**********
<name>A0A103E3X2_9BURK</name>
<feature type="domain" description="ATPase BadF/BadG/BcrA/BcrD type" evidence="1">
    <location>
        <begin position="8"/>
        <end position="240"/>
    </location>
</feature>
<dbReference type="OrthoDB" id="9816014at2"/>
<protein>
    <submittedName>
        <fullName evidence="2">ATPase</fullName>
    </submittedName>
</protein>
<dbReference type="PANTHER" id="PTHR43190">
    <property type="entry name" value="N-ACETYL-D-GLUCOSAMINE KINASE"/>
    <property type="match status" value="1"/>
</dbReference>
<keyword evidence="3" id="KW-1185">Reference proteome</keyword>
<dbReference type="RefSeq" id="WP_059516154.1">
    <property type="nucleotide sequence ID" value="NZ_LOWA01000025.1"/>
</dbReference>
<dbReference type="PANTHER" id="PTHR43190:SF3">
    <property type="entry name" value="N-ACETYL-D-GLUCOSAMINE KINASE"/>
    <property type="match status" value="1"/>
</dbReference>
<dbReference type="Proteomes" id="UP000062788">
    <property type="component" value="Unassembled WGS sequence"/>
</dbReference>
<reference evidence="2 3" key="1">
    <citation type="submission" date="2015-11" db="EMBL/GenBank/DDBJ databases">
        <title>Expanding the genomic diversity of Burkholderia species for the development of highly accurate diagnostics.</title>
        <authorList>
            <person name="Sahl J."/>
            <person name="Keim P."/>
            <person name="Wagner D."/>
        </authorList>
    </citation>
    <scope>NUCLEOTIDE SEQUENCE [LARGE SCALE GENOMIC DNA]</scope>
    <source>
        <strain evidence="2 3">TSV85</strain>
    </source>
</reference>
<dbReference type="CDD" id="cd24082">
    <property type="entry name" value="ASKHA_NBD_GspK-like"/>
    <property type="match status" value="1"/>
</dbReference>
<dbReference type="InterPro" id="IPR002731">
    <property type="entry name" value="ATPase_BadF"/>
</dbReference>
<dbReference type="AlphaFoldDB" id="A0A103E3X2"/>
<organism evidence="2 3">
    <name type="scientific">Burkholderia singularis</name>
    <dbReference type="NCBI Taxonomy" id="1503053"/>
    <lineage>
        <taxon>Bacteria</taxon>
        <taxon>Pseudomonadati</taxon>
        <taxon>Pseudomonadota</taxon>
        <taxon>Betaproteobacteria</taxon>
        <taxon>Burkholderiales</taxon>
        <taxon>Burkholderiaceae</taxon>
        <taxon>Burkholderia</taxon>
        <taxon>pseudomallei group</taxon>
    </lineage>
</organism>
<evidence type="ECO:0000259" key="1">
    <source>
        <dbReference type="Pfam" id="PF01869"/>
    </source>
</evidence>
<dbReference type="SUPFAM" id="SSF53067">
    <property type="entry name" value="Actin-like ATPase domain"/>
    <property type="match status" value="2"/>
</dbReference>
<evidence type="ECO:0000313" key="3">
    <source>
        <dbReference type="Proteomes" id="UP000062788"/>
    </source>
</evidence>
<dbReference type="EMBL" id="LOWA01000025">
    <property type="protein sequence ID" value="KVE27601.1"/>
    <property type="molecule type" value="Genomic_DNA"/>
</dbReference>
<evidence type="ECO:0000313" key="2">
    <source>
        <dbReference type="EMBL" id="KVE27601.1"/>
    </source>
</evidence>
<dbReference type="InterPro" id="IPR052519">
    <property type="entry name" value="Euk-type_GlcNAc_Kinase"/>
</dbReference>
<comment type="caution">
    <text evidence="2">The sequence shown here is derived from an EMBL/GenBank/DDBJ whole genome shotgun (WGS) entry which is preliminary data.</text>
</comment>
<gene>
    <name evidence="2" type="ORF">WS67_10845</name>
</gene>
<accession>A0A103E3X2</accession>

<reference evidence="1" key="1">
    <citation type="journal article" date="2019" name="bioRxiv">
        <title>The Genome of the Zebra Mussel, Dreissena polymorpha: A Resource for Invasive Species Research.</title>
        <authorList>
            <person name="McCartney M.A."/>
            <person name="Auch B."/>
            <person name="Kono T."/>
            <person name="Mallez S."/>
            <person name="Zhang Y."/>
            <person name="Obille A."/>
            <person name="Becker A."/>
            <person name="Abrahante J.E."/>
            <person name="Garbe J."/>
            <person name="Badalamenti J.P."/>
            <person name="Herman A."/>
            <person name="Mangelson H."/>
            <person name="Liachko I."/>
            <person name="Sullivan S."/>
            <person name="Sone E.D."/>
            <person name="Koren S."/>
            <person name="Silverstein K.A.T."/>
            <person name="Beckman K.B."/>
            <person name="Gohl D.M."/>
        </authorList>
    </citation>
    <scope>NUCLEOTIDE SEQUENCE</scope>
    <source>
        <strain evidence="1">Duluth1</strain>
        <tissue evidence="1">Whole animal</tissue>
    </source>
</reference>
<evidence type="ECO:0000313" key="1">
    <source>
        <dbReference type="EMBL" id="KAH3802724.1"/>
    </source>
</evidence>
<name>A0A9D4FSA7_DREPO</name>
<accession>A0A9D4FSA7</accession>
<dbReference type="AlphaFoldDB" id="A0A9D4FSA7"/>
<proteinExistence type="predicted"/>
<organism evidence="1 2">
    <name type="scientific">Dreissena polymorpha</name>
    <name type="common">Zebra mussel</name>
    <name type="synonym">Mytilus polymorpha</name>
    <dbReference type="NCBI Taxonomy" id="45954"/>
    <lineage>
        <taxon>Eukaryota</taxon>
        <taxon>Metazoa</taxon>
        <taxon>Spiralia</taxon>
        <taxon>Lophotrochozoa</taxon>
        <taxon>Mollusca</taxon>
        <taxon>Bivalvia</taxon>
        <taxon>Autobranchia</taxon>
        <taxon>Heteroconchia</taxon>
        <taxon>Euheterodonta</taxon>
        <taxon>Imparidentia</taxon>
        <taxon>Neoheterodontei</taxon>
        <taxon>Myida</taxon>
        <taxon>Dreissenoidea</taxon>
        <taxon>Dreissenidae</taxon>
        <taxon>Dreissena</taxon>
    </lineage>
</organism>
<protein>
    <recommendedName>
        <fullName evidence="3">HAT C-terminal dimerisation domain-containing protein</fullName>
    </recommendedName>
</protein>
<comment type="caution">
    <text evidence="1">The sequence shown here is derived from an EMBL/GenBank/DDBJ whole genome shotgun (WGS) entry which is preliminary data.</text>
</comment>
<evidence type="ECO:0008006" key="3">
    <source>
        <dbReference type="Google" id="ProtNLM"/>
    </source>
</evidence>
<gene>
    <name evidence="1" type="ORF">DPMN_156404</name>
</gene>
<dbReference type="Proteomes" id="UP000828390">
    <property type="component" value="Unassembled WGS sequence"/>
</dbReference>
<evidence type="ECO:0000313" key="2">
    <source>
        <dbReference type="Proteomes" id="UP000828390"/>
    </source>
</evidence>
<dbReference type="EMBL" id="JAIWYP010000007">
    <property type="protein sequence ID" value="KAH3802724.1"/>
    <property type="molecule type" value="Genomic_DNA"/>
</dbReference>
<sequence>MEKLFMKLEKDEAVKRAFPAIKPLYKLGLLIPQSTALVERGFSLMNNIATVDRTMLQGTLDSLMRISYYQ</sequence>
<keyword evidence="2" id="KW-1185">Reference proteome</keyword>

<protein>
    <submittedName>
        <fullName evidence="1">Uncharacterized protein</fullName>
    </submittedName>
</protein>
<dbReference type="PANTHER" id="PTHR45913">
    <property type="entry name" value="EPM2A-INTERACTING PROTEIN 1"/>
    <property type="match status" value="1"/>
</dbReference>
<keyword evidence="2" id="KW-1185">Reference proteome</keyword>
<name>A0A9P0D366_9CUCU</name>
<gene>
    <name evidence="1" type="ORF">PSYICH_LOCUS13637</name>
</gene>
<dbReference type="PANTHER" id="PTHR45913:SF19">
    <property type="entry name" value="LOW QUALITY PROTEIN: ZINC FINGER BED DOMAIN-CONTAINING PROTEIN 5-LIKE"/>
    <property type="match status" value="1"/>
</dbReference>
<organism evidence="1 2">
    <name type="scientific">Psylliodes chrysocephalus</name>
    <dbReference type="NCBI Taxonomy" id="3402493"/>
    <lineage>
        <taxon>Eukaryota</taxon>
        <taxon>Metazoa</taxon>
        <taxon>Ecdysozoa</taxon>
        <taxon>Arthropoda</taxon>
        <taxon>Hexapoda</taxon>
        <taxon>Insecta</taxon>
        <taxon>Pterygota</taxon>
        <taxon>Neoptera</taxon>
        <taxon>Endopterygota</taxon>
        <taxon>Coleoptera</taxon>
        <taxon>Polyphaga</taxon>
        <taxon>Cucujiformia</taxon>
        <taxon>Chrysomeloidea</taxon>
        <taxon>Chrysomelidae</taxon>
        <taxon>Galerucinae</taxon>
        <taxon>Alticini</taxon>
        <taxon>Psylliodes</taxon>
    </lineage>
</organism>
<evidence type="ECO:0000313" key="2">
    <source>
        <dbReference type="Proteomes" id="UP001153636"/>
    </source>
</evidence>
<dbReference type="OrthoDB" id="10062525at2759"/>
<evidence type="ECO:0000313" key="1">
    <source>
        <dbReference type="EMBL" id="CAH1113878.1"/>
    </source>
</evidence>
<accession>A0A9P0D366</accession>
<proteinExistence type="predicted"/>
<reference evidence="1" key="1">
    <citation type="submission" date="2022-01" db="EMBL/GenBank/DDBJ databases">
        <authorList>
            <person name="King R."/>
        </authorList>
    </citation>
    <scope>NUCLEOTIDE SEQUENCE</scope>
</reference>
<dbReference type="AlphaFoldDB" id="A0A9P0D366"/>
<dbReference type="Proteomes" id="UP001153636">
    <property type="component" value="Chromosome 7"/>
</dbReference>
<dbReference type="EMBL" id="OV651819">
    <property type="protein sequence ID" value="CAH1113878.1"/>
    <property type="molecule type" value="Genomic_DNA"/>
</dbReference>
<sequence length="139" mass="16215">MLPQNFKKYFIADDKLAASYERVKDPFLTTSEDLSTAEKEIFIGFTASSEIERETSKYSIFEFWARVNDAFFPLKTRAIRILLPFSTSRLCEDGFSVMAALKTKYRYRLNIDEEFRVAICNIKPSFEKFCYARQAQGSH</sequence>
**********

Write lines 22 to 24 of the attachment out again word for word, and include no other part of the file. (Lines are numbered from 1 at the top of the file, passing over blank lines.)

<dbReference type="PANTHER" id="PTHR43190:SF3">
    <property type="entry name" value="N-ACETYL-D-GLUCOSAMINE KINASE"/>
    <property type="match status" value="1"/>